Facts: 5.4 million people are living with it; its the sixth leading cause of death in America; and its the only one of the top 10 causes of death that cant be prevented, cured, or even slowed.
It involves more than 15 million caregivers, providing over 17 billion hours of care. And every 69 seconds, it impacts someone in our country.
Its been in the news late, with recent reports about new research and redefining the disease process, looking for biomarkers, and so on. These researchers are to be applauded for their work, and as long as there is movement, there is hope.
What Ive found, however, is that in spite of how interesting research and the medical aspects of Alzheimers may be, dealing with it is a day by day, moment by moment endeavor. The caregivers mentioned above are less inclined to follow the research than they are to follow the folks who are in the midst of the disease.
Well be looking at this for a while, but first lets clear the air a little. You probably are aware that Dad is not the same as the guy down the street hes even not the same as his own siblings. Hes Dad. Given that, Alzheimers, as with any other disease, will be somewhat individualized. Yes, there are certain stages and processes it follows, but each person will wind his way through the experience colored by who he is.
Alzheimers and dementia arent necessarily the same thing. There are many causes and types of dementia and Alzheimers is one on the list. However, dont assume Alzheimers is just dementia its a fatal disease that impacts the mind and the body. And its not just getting old and forgetful. As one colleague put it: Forgetting where you put the car keys doesnt necessarily mean Alzheimers is near, but forgetting what the car keys are for may be an indication.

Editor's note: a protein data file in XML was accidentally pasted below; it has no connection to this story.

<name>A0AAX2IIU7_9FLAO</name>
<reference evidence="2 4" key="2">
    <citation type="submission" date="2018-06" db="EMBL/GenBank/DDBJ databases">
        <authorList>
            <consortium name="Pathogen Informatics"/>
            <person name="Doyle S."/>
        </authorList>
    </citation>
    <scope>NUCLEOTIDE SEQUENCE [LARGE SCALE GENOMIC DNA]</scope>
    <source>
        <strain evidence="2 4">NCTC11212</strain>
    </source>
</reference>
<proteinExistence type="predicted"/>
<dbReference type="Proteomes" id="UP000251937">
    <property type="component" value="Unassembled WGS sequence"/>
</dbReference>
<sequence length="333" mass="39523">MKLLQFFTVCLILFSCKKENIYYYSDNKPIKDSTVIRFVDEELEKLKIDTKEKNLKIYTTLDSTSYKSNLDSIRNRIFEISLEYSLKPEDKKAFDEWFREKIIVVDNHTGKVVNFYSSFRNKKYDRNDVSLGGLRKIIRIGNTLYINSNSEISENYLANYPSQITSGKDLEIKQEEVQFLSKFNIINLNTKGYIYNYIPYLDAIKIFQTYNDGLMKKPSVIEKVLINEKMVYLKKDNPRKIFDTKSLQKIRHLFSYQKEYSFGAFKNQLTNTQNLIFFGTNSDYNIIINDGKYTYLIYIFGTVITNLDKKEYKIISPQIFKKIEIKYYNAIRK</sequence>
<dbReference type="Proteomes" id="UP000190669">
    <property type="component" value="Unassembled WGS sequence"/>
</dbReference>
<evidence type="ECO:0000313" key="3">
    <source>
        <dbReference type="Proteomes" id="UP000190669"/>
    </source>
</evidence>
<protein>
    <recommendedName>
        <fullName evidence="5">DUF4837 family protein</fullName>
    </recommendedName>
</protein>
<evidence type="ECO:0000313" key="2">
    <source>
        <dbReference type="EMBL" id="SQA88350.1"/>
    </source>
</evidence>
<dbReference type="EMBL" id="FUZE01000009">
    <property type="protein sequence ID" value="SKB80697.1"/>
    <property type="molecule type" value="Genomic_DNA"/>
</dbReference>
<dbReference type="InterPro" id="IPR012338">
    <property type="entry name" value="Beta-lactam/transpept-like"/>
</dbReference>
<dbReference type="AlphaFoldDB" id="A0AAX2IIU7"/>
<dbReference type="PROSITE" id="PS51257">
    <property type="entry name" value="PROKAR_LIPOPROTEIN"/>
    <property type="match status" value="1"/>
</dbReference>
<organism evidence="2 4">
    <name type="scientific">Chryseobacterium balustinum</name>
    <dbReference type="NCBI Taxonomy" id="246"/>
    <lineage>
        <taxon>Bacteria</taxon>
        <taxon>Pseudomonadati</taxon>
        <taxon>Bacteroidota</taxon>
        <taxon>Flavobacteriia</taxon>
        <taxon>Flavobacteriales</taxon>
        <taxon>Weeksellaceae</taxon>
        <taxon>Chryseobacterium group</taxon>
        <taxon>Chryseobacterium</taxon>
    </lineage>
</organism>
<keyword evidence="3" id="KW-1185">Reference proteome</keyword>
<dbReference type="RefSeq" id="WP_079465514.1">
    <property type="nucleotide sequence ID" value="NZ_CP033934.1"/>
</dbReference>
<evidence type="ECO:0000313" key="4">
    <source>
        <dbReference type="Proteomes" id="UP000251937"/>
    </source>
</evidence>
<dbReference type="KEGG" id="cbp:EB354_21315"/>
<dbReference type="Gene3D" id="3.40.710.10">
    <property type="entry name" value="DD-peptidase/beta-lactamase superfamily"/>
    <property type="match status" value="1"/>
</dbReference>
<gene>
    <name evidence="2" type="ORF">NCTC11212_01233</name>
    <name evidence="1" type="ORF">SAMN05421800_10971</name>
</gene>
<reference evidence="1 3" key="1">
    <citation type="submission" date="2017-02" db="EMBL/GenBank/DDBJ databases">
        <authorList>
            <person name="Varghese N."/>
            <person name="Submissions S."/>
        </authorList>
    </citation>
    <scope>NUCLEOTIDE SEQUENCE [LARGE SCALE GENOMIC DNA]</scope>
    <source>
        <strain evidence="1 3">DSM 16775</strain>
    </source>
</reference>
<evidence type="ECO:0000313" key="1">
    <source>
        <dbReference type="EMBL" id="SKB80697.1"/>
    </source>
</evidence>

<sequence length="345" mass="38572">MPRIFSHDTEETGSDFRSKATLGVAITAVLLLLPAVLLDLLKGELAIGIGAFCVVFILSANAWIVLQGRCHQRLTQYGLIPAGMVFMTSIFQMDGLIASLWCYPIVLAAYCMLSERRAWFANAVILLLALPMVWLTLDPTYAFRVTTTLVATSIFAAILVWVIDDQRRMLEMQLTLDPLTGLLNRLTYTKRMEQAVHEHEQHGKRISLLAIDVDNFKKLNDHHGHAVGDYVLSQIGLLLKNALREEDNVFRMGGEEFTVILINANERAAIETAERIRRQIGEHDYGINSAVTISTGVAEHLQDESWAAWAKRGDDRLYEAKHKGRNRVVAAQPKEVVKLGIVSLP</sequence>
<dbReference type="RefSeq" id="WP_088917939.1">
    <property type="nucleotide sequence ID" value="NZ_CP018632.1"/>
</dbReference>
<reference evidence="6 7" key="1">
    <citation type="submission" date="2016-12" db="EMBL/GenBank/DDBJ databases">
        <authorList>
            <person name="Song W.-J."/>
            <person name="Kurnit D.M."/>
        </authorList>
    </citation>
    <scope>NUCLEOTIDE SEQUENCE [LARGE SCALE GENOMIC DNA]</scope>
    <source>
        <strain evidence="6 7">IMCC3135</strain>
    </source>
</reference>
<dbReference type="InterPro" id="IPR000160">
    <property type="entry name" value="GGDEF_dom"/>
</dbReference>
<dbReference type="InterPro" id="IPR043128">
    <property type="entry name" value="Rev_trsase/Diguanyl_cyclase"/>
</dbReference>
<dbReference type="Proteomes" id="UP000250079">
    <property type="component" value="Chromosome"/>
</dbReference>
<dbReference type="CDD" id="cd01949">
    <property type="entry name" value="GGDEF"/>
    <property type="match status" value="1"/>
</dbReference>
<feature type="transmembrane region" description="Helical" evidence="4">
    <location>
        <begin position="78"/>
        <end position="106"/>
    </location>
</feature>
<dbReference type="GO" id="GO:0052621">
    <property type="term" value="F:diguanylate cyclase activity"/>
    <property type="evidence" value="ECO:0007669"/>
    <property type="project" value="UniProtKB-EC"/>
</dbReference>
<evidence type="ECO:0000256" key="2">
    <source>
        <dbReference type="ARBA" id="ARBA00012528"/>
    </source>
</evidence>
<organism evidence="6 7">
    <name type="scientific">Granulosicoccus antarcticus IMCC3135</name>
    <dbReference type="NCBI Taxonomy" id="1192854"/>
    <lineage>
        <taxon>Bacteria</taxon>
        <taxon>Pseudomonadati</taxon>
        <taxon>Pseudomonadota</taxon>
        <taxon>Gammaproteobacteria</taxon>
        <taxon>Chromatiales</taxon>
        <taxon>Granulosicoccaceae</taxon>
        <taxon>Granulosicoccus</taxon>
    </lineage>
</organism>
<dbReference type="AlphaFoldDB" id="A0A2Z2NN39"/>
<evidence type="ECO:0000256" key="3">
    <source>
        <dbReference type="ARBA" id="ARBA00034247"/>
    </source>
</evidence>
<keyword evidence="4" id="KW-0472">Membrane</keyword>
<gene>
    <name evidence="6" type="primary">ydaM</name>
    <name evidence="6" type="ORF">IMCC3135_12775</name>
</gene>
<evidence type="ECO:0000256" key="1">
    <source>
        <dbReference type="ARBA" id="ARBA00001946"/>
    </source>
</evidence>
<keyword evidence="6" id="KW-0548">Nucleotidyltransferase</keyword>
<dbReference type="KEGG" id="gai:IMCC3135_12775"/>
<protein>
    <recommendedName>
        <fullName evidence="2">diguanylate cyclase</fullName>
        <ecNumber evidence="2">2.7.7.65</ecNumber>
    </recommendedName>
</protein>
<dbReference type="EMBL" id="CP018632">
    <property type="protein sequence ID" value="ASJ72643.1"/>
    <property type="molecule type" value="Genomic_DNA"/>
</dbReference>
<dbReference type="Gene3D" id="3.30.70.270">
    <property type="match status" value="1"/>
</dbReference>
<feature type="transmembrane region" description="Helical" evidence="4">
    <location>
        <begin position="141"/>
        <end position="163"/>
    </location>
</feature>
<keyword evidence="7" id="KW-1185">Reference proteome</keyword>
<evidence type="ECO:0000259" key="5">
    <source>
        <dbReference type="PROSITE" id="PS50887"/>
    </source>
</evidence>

Memory loss, particularly of recent events, may be a forerunner of forgetting many things, such as names of family and friends, words used to communicate and so on. Increased anxiety and (to us) unreasonable questions also come into play.
Here and in columns to come, I will absolutely not try to define every nuance and symptom of Alzheimers. I will, however, attempt to give some broad information as to how it could change lives both Dads and the familys. If youre looking for a what-to-do-in-every-instance checklist, good luck. If you find one, let us know. There are, however, guidelines and approaches that come primarily from folks who have waded these waters before us and thats a whole lot better than theory.
In the meantime, and for future reference, the Alzheimers website has a ton of information on how you and Dad may get through this; or if youre interested, the latest updates on medical approaches and research. Go to www.alz.org and cruise the site. Youll be glad you did.